Loving That Lionfish – More Ways to Eat 'Em to Beat 'Em

By | June 02, 2016
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Three Hands Fish lionfish huntress Rachel Bowman, Key West. (Photo: Three Hands Fish)

Story updated to reflect new information on Norman's Lionfish

Lionfish, the notoriously invasive species that’s been taking over waters along the entire U.S. East Coast from Florida through Massachusetts as well as the Gulf and Caribbean, is now making its appearance in seafood markets, grocery stores and restaurants. And that’s seen as a positive step in dealing with this predator, which happens to also be delicious.

In the past few years, a few South Florida restaurants have featured lionfish on the menu, while fishing derbies have raised awareness among the sportfishing community. But now that Whole Foods Markets has added filleted lionfish to their seafood departments, more consumers will be able to buy and prepare this white, flaky fish – and support sustainable seafood.

Two species of lionfish were introduced into the Atlantic via the U.S. aquarium trade beginning in the 1980s. In less than five years, their population is established throughout most of the Caribbean. Photo: REEF

“When it comes to species like lionfish that are invasive, Whole Foods Market is thrilled to be part of the solution to protecting our waterways and all the species that live there – all while providing a really interesting, delicious option for shoppers,” says David Ventura, Whole Foods Market seafood coordinator for the Florida region. Whole Foods Market only sells seafood that’s certified sustainable by the Marine Stewardship Council or rated green or yellow by the Monterey Bay Aquarium. “Once lionfish earned a green rating, we were so excited to offer shoppers a new, delicious species that also helps to address a serious environmental problem,” he says.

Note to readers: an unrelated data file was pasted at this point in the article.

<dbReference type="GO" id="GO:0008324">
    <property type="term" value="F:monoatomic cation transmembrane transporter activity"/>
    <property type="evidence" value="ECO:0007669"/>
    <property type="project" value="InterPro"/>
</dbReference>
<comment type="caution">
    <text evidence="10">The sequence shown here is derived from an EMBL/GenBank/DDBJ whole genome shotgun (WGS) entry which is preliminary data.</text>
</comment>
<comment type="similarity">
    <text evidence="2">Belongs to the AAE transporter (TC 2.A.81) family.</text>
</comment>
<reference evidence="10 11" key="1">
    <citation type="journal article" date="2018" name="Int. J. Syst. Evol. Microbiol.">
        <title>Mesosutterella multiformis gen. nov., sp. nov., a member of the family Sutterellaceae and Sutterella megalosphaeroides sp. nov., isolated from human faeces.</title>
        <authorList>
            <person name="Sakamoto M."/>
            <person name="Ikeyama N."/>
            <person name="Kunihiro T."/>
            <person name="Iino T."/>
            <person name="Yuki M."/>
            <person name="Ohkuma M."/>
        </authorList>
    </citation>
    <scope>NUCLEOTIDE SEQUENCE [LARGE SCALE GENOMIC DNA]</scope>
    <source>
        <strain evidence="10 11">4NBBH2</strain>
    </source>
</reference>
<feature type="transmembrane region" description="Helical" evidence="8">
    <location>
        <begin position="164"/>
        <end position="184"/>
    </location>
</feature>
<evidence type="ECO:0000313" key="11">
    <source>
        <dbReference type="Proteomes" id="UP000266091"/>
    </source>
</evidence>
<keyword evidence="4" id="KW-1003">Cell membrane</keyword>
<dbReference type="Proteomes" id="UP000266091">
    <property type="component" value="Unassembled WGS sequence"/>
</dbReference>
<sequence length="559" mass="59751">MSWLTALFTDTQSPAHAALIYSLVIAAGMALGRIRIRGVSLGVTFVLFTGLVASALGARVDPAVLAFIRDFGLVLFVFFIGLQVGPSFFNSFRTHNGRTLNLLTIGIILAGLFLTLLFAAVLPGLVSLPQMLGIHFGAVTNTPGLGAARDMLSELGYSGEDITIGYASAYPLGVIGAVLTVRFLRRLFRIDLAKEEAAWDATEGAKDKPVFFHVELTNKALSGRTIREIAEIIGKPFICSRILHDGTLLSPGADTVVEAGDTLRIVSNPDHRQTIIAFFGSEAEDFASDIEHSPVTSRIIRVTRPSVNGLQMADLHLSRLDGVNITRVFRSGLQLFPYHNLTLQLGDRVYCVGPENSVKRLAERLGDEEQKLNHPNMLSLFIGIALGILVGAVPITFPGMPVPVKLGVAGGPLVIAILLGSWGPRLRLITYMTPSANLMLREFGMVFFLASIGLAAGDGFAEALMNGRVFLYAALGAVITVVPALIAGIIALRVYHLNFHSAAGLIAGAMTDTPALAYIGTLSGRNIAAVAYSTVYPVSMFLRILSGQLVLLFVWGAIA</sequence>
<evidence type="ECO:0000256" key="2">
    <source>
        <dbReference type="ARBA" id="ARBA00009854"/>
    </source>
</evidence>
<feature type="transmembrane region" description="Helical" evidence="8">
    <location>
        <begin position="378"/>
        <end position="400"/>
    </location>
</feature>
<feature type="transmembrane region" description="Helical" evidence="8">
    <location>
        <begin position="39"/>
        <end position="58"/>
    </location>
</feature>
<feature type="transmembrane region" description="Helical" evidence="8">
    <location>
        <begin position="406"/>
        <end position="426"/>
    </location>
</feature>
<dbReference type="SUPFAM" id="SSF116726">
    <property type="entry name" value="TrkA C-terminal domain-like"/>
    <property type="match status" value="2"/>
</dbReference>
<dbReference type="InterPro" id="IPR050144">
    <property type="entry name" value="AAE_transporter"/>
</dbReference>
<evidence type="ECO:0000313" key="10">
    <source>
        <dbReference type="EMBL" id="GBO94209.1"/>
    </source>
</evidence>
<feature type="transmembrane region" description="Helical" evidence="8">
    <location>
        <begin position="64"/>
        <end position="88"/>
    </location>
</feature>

REEF's Lionfish Program

The problem is that lionfish are voracious predators that eat native fish and crustaceans, including grunts, snapper, nassau grouper and cleaner shrimp. Their venomous spines deter predators and can cause painful wounds, and their fast growth means they can outgrow the native species they compete with for food and space, according to the Key Largo-based REEF (Reef Environmental Education Foundation). This organization of divers and marine enthusiasts dedicated to ocean conservation includes a lionfish research program that tracks lionfish, hosts workshops and research trips and provides online information. 

Lionfish catch at Three Hands Fish. (Photo: Three Hands Fish)

Creating a commercial lionfish market is one of REEF's projects, says Emily Stokes, lionfish program assistant at REEF. “Now that Whole Foods Markets has it, it’s really going to take off,” she says. “We think it’s great.” Stokes says lionfish is on the menu in local restaurants in the Keys and Fort Lauderdale, and outside of South Florida.

Lionfish for the Rest of the U.S.